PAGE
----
"Beirut's Banksy" is a terrible label. The murals and portraits of Lebanese artist Yazan Halwani are not even particularly Bansky like, unless Banksy unironically celebrates celebrities? Halwani's images are generally remediations of pan-Arab/nationalist symbols, the immediately recognisable and nostalgia-enducing images of "Arab poets, musicians and actors, encircled by intricate Arabic calligraphy." People from the golden age of music … Continue reading On El Seed’s Calligraffiti and “Beirut’s Banksy”

Arab Film Festival Australia

The Australian Arab Film Festival kicked off a few days ago and goes on to the 30th of August. The festival runs in Sydney until 16th August, Melbourne from 21st -23rd August and Canberra from 28th -30th August. The full program is here. Among the films on show are:   In a small Lebanese coastal village … Continue reading Arab Film Festival Australia

Alif’s Debut Album

Electronic Intifada describes Alif as "a kind of alternative Arabic supergroup." CairoScene calls them "A motley crew of the Arab world best loved underground musicians." Both agree that their debut album, Aynama-Rtama, is very, very good - as would be expected from a group comprised of Khyam Allami, Tamer Abu Ghazaleh, Khaled Yassine, Bashar Farran and Maurice Louca. There … Continue reading Alif’s Debut Album

She Who Tells A Story

The exhibit “She Who Tells A Story” is a photography exhibit, a smaller scale Light from the Middle East which is dedicated to the work of women artists, featuring work by twelve women photographers from Iran and the Arab world. The photographers are: Iraqi Jananne Al-Ani, Yemeni Boushra Almutawakel, Iranians Gohar Dashti, Shadi Ghadirian, Newsha Tavakolian and Shirin Neshat, Egyptians Nermine … Continue reading She Who Tells A Story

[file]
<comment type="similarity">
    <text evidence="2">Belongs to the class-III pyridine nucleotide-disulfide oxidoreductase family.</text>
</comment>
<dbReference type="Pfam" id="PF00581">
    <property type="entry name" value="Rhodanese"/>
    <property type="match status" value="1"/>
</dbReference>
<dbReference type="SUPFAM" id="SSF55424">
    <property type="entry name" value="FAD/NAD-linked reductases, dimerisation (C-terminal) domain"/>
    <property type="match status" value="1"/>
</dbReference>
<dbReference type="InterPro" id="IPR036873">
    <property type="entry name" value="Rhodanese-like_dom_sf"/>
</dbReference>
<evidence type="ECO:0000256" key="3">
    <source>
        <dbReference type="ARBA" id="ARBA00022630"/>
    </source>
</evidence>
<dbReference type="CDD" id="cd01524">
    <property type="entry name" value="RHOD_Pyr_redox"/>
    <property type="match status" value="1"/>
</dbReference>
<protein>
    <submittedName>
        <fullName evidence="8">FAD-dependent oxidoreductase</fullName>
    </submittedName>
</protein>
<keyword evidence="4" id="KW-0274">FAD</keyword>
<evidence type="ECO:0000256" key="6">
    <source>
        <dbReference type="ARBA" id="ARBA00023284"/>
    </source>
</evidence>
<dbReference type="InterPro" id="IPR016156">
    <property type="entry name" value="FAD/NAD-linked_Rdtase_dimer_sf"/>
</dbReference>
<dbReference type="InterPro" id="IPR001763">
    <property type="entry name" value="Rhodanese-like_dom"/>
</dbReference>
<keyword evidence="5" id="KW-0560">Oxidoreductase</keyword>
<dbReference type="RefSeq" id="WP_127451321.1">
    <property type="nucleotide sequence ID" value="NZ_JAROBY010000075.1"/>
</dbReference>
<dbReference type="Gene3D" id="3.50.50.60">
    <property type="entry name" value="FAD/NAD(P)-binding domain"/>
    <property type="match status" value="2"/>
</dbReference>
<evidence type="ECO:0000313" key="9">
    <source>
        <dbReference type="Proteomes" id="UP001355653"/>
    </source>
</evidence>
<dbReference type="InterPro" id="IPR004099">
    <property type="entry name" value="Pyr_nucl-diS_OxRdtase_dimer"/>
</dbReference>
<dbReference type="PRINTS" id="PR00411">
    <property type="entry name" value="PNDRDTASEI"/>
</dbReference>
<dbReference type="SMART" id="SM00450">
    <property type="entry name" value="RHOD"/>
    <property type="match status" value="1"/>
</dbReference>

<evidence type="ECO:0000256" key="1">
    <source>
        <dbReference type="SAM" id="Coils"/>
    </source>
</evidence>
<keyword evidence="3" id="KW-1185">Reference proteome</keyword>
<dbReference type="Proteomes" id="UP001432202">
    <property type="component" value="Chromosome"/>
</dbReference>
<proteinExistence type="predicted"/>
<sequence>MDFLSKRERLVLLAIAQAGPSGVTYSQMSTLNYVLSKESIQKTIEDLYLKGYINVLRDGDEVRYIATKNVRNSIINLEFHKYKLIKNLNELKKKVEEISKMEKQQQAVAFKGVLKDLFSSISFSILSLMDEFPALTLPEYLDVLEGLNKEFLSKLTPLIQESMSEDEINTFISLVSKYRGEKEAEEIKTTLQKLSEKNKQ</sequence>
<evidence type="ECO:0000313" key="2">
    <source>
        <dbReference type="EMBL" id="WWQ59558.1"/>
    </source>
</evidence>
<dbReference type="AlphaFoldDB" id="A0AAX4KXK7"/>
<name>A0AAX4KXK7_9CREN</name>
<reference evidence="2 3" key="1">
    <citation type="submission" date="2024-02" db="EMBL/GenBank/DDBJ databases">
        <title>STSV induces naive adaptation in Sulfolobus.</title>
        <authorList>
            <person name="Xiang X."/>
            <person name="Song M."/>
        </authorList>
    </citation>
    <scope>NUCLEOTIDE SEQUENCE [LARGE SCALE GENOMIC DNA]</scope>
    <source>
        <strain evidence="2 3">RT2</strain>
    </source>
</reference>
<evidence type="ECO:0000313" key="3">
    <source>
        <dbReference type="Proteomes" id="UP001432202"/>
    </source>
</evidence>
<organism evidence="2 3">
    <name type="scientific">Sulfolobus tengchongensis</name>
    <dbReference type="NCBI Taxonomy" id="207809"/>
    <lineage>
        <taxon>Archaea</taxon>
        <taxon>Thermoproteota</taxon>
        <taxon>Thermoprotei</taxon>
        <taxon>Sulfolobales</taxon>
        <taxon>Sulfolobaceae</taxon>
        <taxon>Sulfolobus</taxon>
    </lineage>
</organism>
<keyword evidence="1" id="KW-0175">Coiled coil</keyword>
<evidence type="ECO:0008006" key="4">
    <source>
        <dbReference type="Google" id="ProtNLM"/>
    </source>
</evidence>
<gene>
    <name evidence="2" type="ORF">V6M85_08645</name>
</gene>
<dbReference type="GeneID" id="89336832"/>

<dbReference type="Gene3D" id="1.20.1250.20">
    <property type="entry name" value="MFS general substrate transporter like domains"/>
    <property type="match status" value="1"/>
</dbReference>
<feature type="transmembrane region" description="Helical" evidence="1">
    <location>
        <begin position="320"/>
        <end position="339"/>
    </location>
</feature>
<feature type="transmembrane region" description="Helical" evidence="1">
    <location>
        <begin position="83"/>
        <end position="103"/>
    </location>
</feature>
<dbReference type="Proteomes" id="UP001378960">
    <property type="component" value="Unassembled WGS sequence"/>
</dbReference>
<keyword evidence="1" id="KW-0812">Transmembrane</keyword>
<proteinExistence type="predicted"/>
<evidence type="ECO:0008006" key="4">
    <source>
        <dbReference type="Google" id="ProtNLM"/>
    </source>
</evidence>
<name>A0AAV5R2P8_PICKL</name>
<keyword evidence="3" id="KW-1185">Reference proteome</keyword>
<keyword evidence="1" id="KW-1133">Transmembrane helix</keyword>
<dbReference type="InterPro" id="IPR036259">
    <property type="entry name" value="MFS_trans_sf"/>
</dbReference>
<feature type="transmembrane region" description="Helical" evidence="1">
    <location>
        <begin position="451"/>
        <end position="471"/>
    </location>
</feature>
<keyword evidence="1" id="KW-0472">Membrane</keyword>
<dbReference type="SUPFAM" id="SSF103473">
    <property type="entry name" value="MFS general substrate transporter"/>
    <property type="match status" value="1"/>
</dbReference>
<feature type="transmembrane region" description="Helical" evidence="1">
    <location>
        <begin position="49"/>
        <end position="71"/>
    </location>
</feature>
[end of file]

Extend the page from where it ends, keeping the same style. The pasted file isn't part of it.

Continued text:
Wonder Beirut: The Story of a Pyromaniac Photographer

An exhibition of the Wonder Beirut project by creative partners Joana Hadjithomas and Khalil Joreige is on exhibit at CUAG until April 14th. The artists describe the project, which they worked on from 1997 to 2006, as "our production of postcards of war," inspired by the contrast between the touristy postcards and the reality of the city … Continue reading Wonder Beirut: The Story of a Pyromaniac Photographer

When Arab Women Artists “Revisit The Harem”

Where does tongue-in-cheek parody end and self-exoticization begin? At what point does the Arab woman artist, stepping into the so-often imagined space of "The Harem" risk pandering to an audience that seems to have a never-ending appetite for orientalist remediations? Lebanese photographer Rania Matar's wonderful and insightful A Girl in Her Room series (capturing teenage girls in … Continue reading When Arab Women Artists “Revisit The Harem”

Arab Women Behind the Camera

Aquila Style recently featured five Arab women artists from Lebanon, Saudi and Yemen. The article features three photographers (Lebanese Rania Matar, Yemeni Boushra Almutawakel, and Saudi Reem Al Faisal) as well as Lebanese film-maker Lamia Joreige, Saudi visual artist Sarah Abu Abdalla. The focus on Arab women's photography is interesting given that Arab photography in general has not … Continue reading Arab Women Behind the Camera

Rising Star Mayssa Karaa

The National reviews rising star Mayssa Karaa's concept show, When Music Matters, performed at the conclusion of the Abu Dhabi Festival. The young Lebanese singer first rose to international fame with her Arabic rendition of Jefferson Airplane’s White Rabbit, featured on the soundtrack of the film American Hustle. As Saeed Saeed puts it: the song … Continue reading Rising Star Mayssa Karaa

The Second AFAC Film Week

In its second Film Week, The Arab Fund for Arts and Culture (AFAC) is bringing works by filmmakers from seven Arab countries (Lebanon, Syria, Jordan, Palestine, Egypt, Morocco and Tunisia) to Cairo. The week-long programme will run between 15 and 22 April at Zawya cinema. The films to be shown include: Return to Homs by Talal Derky … Continue reading The Second AFAC Film Week